Ms Palacio is the editor of the 'Blog Shaping the Pacific Alliance' (, which provides a platform for constructive discussions among different stakeholders on the progress and challenges of this integrations scheme.

  • I Gusti Ngurah Parikesit Widiatedja

    The Relationship between Trade and Investment Agreements and the National Interest: A Case Study of Tourism in Indonesia

    Supervisors: Dr Jenny Beard and Professor Tim Lindsey

    I Gusti Ngurah Parikesit Widiatedja has been a PhD student in Melbourne Law School since February 2016. He is working on his PhD Research with has a title ‘The Relationship between Trade and Investment Agreements and the National Interest: A Case Study of Tourism in Indonesia’ under a supervision from Professor Tania Voon and Professor Andrew D Mitchell.

    He earned a bachelor of law and master of laws from University of Brawijaya in East Java, Indonesia. In 2014, he earned his LLM from Asian Law and Comparative Law Program, University of Washington, Seattle with his LLM paper title ‘Public Morals Exception under the WTO as a Justification for Prohibiting Cross-Border Gambling in Indonesia’.

    In Indonesia, he works as a lecturer at International Law Department, Faculty of Law, Udayana University, Bali-Indonesia.

  • Robi Rado

    Trading in People and Trading in Services: The Political Economy of Indians’ International Labour Mobility, the Development Project and International Law

    Supervisors: Professor Sundhya Pahuja and Professor Jürgen Kurtz

    Robi is a PhD Candidate and Teaching Fellow at Melbourne Law School. His current research interests are in the areas of law and development, international law and political economy (especially in relation to the global South), international trade law and international migration law.

    International law increasingly governs whether, and the manner in which, people may move to other countries to work. This governance, which includes governance by preferential trade agreements, is often justified using claims about development in workers’ states of origin. In his PhD thesis, Robi is seeking to develop a better understanding of the international legal regimes that govern Indians’ international labour mobility, and of the relationship between those regimes and the development project. The thesis aims to elaborate the political economy of those regimes, and to unpack the assumptions underpinning the expansion of international law and governance in this area.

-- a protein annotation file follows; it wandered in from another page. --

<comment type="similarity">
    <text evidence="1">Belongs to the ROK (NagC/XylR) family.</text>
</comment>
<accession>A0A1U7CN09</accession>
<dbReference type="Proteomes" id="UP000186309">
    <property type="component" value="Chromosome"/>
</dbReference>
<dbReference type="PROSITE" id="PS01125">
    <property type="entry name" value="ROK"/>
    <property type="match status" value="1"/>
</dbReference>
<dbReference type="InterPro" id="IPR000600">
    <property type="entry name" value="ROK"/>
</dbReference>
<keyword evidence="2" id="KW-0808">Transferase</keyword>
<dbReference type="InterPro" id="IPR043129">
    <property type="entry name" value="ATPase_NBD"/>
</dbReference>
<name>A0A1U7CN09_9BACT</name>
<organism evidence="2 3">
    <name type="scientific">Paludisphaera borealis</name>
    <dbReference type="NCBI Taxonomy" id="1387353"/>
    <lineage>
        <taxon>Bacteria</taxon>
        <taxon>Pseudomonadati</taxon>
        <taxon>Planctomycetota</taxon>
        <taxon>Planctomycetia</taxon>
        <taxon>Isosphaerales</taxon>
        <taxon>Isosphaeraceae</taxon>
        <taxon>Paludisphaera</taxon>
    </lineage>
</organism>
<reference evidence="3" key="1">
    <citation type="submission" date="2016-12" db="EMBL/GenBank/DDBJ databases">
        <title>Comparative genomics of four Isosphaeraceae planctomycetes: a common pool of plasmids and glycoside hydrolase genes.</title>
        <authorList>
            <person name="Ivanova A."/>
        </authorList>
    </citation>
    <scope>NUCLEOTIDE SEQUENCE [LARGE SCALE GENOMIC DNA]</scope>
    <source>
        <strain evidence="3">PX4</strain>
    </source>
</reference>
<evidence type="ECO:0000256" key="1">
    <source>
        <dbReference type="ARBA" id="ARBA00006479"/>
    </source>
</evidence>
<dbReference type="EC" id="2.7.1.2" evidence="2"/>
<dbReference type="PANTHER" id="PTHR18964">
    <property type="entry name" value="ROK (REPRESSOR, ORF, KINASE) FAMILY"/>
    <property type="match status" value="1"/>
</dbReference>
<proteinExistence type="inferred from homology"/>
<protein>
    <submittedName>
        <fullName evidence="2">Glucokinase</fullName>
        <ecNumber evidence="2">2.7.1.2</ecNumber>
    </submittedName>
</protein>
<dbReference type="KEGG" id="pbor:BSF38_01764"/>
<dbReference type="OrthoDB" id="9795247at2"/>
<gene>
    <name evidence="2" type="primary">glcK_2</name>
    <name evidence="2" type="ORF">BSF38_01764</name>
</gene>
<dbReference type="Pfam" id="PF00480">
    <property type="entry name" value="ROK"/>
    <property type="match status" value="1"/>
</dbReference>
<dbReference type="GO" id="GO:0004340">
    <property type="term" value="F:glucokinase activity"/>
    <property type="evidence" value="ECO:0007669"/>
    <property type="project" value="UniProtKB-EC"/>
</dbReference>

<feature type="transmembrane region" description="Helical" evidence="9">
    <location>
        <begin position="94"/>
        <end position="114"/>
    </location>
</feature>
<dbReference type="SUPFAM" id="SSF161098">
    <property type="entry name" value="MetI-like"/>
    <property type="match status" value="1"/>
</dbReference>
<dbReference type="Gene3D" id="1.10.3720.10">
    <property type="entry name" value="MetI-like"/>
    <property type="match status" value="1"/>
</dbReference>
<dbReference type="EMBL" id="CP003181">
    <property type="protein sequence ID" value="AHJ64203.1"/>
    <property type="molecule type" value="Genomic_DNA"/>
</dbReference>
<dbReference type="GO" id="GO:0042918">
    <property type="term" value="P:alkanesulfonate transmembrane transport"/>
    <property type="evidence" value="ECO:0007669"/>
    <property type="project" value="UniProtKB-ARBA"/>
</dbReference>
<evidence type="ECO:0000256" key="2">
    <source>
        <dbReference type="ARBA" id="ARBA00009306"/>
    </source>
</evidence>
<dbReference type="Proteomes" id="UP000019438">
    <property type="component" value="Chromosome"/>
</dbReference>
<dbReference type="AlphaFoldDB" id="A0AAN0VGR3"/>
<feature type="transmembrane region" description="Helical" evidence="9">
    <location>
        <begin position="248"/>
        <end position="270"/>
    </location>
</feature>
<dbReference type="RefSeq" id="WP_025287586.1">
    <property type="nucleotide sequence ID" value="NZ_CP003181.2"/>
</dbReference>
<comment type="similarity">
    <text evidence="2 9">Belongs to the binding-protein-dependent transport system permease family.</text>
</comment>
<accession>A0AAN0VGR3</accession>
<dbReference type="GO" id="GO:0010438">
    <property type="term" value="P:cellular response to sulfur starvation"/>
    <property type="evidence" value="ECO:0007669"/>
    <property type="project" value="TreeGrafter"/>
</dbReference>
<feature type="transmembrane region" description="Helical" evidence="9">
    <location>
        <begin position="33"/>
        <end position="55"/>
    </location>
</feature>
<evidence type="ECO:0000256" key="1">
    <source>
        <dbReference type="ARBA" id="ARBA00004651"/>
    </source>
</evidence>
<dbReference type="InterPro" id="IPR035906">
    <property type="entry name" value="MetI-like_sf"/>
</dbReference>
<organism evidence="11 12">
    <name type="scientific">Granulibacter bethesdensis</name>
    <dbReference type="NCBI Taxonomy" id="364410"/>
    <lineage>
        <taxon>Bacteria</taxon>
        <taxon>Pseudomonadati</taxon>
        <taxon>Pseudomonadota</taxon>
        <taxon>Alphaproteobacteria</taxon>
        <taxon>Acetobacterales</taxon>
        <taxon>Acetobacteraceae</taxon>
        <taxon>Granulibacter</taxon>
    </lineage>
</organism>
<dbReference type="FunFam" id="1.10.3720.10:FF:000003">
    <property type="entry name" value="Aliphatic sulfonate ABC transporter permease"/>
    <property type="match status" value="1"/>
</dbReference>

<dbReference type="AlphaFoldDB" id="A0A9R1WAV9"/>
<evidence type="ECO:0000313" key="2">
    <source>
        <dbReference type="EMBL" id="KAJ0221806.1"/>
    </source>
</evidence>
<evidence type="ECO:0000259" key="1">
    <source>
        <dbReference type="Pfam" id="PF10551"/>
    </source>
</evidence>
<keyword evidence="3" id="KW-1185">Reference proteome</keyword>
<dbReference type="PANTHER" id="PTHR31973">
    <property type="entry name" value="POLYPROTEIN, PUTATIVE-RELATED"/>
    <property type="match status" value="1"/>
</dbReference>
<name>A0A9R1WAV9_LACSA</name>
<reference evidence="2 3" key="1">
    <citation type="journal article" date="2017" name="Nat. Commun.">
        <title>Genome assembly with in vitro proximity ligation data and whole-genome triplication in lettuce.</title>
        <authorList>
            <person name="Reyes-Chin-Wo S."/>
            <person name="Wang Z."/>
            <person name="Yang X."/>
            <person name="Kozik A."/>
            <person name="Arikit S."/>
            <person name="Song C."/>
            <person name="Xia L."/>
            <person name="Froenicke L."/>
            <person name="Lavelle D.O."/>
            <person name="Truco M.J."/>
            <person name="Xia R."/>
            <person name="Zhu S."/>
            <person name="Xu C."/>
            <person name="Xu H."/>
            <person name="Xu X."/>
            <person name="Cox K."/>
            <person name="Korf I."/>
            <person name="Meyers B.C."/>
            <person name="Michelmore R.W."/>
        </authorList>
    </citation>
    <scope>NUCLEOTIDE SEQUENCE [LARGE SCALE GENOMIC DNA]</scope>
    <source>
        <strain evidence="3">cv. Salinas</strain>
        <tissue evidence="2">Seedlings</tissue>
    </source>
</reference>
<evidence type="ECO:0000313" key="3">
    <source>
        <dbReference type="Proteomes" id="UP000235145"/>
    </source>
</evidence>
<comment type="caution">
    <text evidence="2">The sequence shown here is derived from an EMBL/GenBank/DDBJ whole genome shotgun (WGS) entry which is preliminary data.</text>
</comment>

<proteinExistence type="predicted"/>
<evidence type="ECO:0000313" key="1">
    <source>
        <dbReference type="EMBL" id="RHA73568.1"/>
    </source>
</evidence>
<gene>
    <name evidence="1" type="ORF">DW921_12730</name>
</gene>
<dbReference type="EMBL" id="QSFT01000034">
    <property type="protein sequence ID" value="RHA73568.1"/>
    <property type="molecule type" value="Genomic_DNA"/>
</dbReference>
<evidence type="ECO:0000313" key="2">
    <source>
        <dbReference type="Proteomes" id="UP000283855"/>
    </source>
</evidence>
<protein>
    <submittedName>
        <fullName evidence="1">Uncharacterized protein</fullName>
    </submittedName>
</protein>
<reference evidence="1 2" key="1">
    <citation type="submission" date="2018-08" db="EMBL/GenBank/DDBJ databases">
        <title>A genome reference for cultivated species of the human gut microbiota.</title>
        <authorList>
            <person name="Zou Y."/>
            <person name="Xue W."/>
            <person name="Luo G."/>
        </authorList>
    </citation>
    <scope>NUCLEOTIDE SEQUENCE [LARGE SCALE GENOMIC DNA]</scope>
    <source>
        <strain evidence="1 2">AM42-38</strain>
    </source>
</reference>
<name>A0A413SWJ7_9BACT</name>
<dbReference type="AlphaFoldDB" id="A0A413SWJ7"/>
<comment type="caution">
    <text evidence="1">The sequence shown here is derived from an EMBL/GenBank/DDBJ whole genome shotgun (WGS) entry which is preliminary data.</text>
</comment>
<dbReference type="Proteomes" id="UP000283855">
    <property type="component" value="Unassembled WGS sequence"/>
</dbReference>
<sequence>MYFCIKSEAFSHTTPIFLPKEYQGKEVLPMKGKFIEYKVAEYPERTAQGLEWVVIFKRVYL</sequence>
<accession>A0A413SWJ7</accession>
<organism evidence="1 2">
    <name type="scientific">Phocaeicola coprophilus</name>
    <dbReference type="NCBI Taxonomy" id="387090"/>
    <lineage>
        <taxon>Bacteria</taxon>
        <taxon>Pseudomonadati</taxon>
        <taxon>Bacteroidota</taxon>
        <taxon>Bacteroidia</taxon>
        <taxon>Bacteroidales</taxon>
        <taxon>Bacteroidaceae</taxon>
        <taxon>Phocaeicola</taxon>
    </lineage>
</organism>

Robi holds Bachelor of Commerce, Bachelor of Laws (Honours) and Master of Laws degrees from the University of Melbourne. He previously worked as a coporate lawyer at Mallesons Stephen Jaques (now King & Wood Mallesons) in Melbourne and at Freshfields (now Freshfields Bruckhaus Deringer) in London.

  • Ms Andrea Bockley

    PhD Student
    Supervisors: Professor Sundhya Pahuja and Professor Ursula Kriebaum (Vienna).

  • Ms Elizabeth Sheargold

    PhD Student
    Thesis: Safeguarding Regulatory Autonomy in the Negotiation and Drafting of the Trans-Pacific Partnership Agreement
    Supervisors: Professor Tania Voon & Professor Andrew Mitchell

  • Mr Carlos Arturo Villagr├ín Sandoval

    PhD Student
    Thesis: Overcoming Central America's Paradoxes: On Constitutionalism, Free Trade Agreements and Regional Integration.
    Supervisors: Professor Cheryl Saunders & Associate Professor Jurgen Kurtz

  • Mr Joshua Paine

    PhD Student
    Thesis: The International Judicial Function: A Comparative Study through the Lens of Environmental Cases.
    Supervisors: Professor Anne Orford and Associate Professor Margaret Young

Past Graduate Students

  • James Munro

    The Consistency of the Clean Energy Future Package with Australia's International Trade and Investment Obligations

    Supervisors: Professor Andrew Mitchell and Professor Margaret Young